Mark Dresel | Staff Writer
“One, two, three, and four” she proclaims softly, tapping the top of her teeth with a small finger. “Mommy! I have 22 because I’m missing these two, see?” This scene is being played out all over the United States. It’s both a time of extreme happiness for parents, and a not-so-friendly reminder that if they want to keep their children smiling, they will need to go without for a few months. This is a dilemma faced throughout the nation by underprivileged and immigrant families who want to make sure their children have the best start in life.
The small school was filled with young children, all donning a similar evergreen shirt watched carefully as two of Century’s students demonstrated proper brushing techniques on what must have seemed like a giant’s dentures. They jumped at the chance to feel the prop as the students interacted one on one with the small children. The kids nodded along as the students told them that too much soda would make their teeth “icky”. Enthralled by the fun animations, the children were eager to learn and ask questions about their teeth and discover how to help fight the germs. In the end, all the children received a free toothbrush and floss to practice the skills they just learned at home.
Many of these families are forced to go without proper dental care for their children. However, some people in our community are starting to change that. Since 2006, The Community Dental Care organization (CDC) has been providing outreach programs to low-income and underprivileged families throughout the Twin Cities and Rochester area. They help provide free oral hygiene instruction, dental care products, and even seal children’s teeth at no cost to their parents.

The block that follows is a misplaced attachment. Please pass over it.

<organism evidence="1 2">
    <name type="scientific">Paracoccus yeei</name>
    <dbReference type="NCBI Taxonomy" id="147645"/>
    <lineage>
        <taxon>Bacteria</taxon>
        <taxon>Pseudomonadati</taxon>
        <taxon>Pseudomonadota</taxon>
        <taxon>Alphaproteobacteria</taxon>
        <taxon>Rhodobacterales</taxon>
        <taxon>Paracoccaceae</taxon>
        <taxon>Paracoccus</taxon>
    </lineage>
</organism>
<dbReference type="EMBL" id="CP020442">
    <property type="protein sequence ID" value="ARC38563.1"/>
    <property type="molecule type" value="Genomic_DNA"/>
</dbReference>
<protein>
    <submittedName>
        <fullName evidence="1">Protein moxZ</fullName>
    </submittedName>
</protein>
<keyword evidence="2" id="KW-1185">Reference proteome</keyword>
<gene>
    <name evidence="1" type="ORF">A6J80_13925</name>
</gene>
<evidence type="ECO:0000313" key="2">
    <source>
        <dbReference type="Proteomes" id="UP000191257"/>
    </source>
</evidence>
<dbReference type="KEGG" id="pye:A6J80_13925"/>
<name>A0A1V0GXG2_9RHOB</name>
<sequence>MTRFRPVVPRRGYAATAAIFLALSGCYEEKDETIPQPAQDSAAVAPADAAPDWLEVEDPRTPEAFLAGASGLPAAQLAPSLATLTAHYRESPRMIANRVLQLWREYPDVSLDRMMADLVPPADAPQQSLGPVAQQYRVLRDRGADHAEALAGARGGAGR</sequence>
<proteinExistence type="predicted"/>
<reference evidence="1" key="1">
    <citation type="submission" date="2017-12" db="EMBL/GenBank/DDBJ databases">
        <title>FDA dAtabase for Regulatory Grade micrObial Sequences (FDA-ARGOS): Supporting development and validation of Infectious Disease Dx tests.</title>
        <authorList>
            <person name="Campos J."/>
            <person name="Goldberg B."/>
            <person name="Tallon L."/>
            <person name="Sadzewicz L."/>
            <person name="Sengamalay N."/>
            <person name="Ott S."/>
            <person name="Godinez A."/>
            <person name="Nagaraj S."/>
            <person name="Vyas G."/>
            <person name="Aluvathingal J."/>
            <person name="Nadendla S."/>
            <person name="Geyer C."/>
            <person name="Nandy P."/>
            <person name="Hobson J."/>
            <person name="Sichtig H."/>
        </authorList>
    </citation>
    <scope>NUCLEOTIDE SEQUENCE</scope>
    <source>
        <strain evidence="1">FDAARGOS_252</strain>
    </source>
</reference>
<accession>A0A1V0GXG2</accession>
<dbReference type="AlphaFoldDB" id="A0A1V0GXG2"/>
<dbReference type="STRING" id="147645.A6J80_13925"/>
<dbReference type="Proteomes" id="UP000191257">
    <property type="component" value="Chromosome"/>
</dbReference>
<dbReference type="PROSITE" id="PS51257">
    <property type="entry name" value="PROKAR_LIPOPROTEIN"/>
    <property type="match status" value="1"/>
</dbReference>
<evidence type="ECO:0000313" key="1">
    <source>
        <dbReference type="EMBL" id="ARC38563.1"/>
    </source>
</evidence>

This year, Dr. Colonna’s, a professor here at century whom teaches dental assisting said that students were honored when the CDC ask them to present oral hygiene instructions to 323 elementary age children at the College Prep Elementary located in St. Paul. After which, The CDC would place sealants on the children’s teeth at a later date. The students were grouped into teams and all were allowed freedom in presenting these children with ways to take better care of their teeth.
This event was great and everyone at the event benefited from it. The children learned how bad soda can be for your teeth, but they also learned which food and drinks are really good for their teeth. Dr.Colonna added “it’s important that we give them proper dental hygiene instructions. It’s huge because it sets the framework for them throughout the rest of their lives” The children came out of these presentations equipped to improve not only their own oral health care, but their families’ and friend’s too.
The students from Century were able to practice part of their trade outside of the classroom, ensuring a better start once they graduate. Not only that, they also got to get their names out there in the community and with the CDC to peruse a career after they graduate.
The teeth of these students were given a shiny white new future, and hopefully the lessons that our students thought with them will stay a lifetime.